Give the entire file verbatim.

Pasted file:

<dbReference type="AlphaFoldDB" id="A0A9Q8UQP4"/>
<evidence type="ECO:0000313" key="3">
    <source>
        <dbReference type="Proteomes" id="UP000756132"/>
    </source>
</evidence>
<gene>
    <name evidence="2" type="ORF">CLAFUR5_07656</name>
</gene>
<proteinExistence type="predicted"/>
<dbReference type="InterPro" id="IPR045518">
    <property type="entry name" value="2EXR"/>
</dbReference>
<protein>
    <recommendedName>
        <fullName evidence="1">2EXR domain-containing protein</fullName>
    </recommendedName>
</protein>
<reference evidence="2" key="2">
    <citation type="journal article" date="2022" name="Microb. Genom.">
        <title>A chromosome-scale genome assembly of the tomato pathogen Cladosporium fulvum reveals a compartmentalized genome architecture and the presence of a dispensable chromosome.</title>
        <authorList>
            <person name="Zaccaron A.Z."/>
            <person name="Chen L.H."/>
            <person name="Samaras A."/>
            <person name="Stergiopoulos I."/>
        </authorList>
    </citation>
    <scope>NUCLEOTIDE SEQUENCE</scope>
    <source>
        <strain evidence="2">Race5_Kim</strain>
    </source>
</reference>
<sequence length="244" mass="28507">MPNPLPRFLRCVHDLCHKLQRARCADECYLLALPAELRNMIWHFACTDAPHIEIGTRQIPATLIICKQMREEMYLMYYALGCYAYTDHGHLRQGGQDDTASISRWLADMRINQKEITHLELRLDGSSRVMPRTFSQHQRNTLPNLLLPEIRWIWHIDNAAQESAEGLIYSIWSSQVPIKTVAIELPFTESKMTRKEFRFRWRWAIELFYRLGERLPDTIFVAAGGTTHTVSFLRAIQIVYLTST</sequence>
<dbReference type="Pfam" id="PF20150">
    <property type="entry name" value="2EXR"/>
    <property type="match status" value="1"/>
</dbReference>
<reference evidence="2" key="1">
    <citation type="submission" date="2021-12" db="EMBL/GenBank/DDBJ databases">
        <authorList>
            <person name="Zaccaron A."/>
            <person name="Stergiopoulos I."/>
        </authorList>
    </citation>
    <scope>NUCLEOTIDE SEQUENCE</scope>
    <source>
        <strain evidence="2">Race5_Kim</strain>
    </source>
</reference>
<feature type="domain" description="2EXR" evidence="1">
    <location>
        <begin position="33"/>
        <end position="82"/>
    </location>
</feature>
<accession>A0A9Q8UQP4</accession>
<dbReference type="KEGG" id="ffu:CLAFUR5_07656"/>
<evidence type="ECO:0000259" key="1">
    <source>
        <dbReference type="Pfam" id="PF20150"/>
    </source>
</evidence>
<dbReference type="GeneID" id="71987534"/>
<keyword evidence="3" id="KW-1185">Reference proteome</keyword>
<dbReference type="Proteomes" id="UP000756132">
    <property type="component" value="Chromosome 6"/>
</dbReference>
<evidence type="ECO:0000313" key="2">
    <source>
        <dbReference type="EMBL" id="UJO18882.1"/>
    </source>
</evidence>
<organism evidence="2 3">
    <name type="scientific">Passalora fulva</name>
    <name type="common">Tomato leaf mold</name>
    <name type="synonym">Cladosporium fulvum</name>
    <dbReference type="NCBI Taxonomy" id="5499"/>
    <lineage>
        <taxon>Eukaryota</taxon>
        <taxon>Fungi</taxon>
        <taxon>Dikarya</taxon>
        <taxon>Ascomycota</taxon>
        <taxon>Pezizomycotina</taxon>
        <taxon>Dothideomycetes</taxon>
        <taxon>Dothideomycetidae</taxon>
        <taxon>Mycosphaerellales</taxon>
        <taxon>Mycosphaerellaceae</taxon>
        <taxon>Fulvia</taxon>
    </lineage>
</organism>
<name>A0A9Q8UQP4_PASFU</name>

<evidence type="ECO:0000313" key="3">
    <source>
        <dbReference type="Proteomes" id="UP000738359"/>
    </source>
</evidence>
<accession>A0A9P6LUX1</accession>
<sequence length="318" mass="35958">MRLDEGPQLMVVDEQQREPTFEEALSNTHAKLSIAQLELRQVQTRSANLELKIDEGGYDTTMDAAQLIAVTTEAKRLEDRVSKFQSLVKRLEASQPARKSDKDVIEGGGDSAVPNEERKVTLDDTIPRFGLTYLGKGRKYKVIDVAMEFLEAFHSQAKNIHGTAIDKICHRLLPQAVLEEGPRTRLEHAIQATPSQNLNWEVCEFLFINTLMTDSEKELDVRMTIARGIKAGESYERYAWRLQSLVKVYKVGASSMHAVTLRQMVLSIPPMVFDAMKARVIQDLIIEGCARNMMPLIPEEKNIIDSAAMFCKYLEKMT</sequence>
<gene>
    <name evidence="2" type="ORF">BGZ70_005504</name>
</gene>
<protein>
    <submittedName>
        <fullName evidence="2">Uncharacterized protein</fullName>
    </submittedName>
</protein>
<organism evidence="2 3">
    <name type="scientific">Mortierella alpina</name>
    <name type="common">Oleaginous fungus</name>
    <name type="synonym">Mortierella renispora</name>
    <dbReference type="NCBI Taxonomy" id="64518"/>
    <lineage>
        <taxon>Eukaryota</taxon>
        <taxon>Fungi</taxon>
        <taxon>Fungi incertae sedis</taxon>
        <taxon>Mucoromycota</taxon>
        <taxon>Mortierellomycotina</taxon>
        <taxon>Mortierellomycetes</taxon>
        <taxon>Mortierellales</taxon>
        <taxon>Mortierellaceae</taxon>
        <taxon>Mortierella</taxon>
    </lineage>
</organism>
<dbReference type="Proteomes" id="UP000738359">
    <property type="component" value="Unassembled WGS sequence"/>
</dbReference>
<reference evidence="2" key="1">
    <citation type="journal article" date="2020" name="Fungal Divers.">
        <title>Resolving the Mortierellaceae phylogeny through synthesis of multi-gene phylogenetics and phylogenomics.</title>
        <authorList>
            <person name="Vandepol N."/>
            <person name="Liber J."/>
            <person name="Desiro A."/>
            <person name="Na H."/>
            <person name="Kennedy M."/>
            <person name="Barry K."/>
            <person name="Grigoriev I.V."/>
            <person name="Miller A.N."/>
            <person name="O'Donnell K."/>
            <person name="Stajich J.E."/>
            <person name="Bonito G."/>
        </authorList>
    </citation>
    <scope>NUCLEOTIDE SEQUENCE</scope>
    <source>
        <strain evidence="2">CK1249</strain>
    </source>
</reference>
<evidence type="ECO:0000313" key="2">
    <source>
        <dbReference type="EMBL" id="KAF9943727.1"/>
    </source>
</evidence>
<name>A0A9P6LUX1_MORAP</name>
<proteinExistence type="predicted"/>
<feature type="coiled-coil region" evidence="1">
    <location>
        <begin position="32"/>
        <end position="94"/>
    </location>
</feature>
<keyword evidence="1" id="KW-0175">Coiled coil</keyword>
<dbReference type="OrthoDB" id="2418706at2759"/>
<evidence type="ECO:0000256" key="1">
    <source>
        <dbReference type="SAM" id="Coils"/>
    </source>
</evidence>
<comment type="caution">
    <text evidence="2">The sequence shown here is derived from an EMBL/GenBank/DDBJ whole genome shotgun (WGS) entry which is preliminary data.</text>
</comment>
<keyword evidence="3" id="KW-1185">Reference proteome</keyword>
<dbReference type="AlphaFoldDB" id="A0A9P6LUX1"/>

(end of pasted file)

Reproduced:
<dbReference type="AlphaFoldDB" id="A0A9Q8UQP4"/>
<evidence type="ECO:0000313" key="3">
    <source>
        <dbReference type="Proteomes" id="UP000756132"/>
    </source>
</evidence>
<gene>
    <name evidence="2" type="ORF">CLAFUR5_07656</name>
</gene>
<proteinExistence type="predicted"/>
<dbReference type="InterPro" id="IPR045518">
    <property type="entry name" value="2EXR"/>
</dbReference>
<protein>
    <recommendedName>
        <fullName evidence="1">2EXR domain-containing protein</fullName>
    </recommendedName>
</protein>
<reference evidence="2" key="2">
    <citation type="journal article" date="2022" name="Microb. Genom.">
        <title>A chromosome-scale genome assembly of the tomato pathogen Cladosporium fulvum reveals a compartmentalized genome architecture and the presence of a dispensable chromosome.</title>
        <authorList>
            <person name="Zaccaron A.Z."/>
            <person name="Chen L.H."/>
            <person name="Samaras A."/>
            <person name="Stergiopoulos I."/>
        </authorList>
    </citation>
    <scope>NUCLEOTIDE SEQUENCE</scope>
    <source>
        <strain evidence="2">Race5_Kim</strain>
    </source>
</reference>
<sequence length="244" mass="28507">MPNPLPRFLRCVHDLCHKLQRARCADECYLLALPAELRNMIWHFACTDAPHIEIGTRQIPATLIICKQMREEMYLMYYALGCYAYTDHGHLRQGGQDDTASISRWLADMRINQKEITHLELRLDGSSRVMPRTFSQHQRNTLPNLLLPEIRWIWHIDNAAQESAEGLIYSIWSSQVPIKTVAIELPFTESKMTRKEFRFRWRWAIELFYRLGERLPDTIFVAAGGTTHTVSFLRAIQIVYLTST</sequence>
<dbReference type="Pfam" id="PF20150">
    <property type="entry name" value="2EXR"/>
    <property type="match status" value="1"/>
</dbReference>
<reference evidence="2" key="1">
    <citation type="submission" date="2021-12" db="EMBL/GenBank/DDBJ databases">
        <authorList>
            <person name="Zaccaron A."/>
            <person name="Stergiopoulos I."/>
        </authorList>
    </citation>
    <scope>NUCLEOTIDE SEQUENCE</scope>
    <source>
        <strain evidence="2">Race5_Kim</strain>
    </source>
</reference>
<feature type="domain" description="2EXR" evidence="1">
    <location>
        <begin position="33"/>
        <end position="82"/>
    </location>
</feature>
<accession>A0A9Q8UQP4</accession>
<dbReference type="KEGG" id="ffu:CLAFUR5_07656"/>
<evidence type="ECO:0000259" key="1">
    <source>
        <dbReference type="Pfam" id="PF20150"/>
    </source>
</evidence>
<dbReference type="GeneID" id="71987534"/>
<keyword evidence="3" id="KW-1185">Reference proteome</keyword>
<dbReference type="Proteomes" id="UP000756132">
    <property type="component" value="Chromosome 6"/>
</dbReference>
<evidence type="ECO:0000313" key="2">
    <source>
        <dbReference type="EMBL" id="UJO18882.1"/>
    </source>
</evidence>
<organism evidence="2 3">
    <name type="scientific">Passalora fulva</name>
    <name type="common">Tomato leaf mold</name>
    <name type="synonym">Cladosporium fulvum</name>
    <dbReference type="NCBI Taxonomy" id="5499"/>
    <lineage>
        <taxon>Eukaryota</taxon>
        <taxon>Fungi</taxon>
        <taxon>Dikarya</taxon>
        <taxon>Ascomycota</taxon>
        <taxon>Pezizomycotina</taxon>
        <taxon>Dothideomycetes</taxon>
        <taxon>Dothideomycetidae</taxon>
        <taxon>Mycosphaerellales</taxon>
        <taxon>Mycosphaerellaceae</taxon>
        <taxon>Fulvia</taxon>
    </lineage>
</organism>
<name>A0A9Q8UQP4_PASFU</name>

<evidence type="ECO:0000313" key="3">
    <source>
        <dbReference type="Proteomes" id="UP000738359"/>
    </source>
</evidence>
<accession>A0A9P6LUX1</accession>
<sequence length="318" mass="35958">MRLDEGPQLMVVDEQQREPTFEEALSNTHAKLSIAQLELRQVQTRSANLELKIDEGGYDTTMDAAQLIAVTTEAKRLEDRVSKFQSLVKRLEASQPARKSDKDVIEGGGDSAVPNEERKVTLDDTIPRFGLTYLGKGRKYKVIDVAMEFLEAFHSQAKNIHGTAIDKICHRLLPQAVLEEGPRTRLEHAIQATPSQNLNWEVCEFLFINTLMTDSEKELDVRMTIARGIKAGESYERYAWRLQSLVKVYKVGASSMHAVTLRQMVLSIPPMVFDAMKARVIQDLIIEGCARNMMPLIPEEKNIIDSAAMFCKYLEKMT</sequence>
<gene>
    <name evidence="2" type="ORF">BGZ70_005504</name>
</gene>
<protein>
    <submittedName>
        <fullName evidence="2">Uncharacterized protein</fullName>
    </submittedName>
</protein>
<organism evidence="2 3">
    <name type="scientific">Mortierella alpina</name>
    <name type="common">Oleaginous fungus</name>
    <name type="synonym">Mortierella renispora</name>
    <dbReference type="NCBI Taxonomy" id="64518"/>
    <lineage>
        <taxon>Eukaryota</taxon>
        <taxon>Fungi</taxon>
        <taxon>Fungi incertae sedis</taxon>
        <taxon>Mucoromycota</taxon>
        <taxon>Mortierellomycotina</taxon>
        <taxon>Mortierellomycetes</taxon>
        <taxon>Mortierellales</taxon>
        <taxon>Mortierellaceae</taxon>
        <taxon>Mortierella</taxon>
    </lineage>
</organism>
<dbReference type="Proteomes" id="UP000738359">
    <property type="component" value="Unassembled WGS sequence"/>
</dbReference>
<reference evidence="2" key="1">
    <citation type="journal article" date="2020" name="Fungal Divers.">
        <title>Resolving the Mortierellaceae phylogeny through synthesis of multi-gene phylogenetics and phylogenomics.</title>
        <authorList>
            <person name="Vandepol N."/>
            <person name="Liber J."/>
            <person name="Desiro A."/>
            <person name="Na H."/>
            <person name="Kennedy M."/>
            <person name="Barry K."/>
            <person name="Grigoriev I.V."/>
            <person name="Miller A.N."/>
            <person name="O'Donnell K."/>
            <person name="Stajich J.E."/>
            <person name="Bonito G."/>
        </authorList>
    </citation>
    <scope>NUCLEOTIDE SEQUENCE</scope>
    <source>
        <strain evidence="2">CK1249</strain>
    </source>
</reference>
<evidence type="ECO:0000313" key="2">
    <source>
        <dbReference type="EMBL" id="KAF9943727.1"/>
    </source>
</evidence>
<name>A0A9P6LUX1_MORAP</name>
<proteinExistence type="predicted"/>
<feature type="coiled-coil region" evidence="1">
    <location>
        <begin position="32"/>
        <end position="94"/>
    </location>
</feature>
<keyword evidence="1" id="KW-0175">Coiled coil</keyword>
<dbReference type="OrthoDB" id="2418706at2759"/>
<evidence type="ECO:0000256" key="1">
    <source>
        <dbReference type="SAM" id="Coils"/>
    </source>
</evidence>
<comment type="caution">
    <text evidence="2">The sequence shown here is derived from an EMBL/GenBank/DDBJ whole genome shotgun (WGS) entry which is preliminary data.</text>
</comment>
<keyword evidence="3" id="KW-1185">Reference proteome</keyword>
<dbReference type="AlphaFoldDB" id="A0A9P6LUX1"/>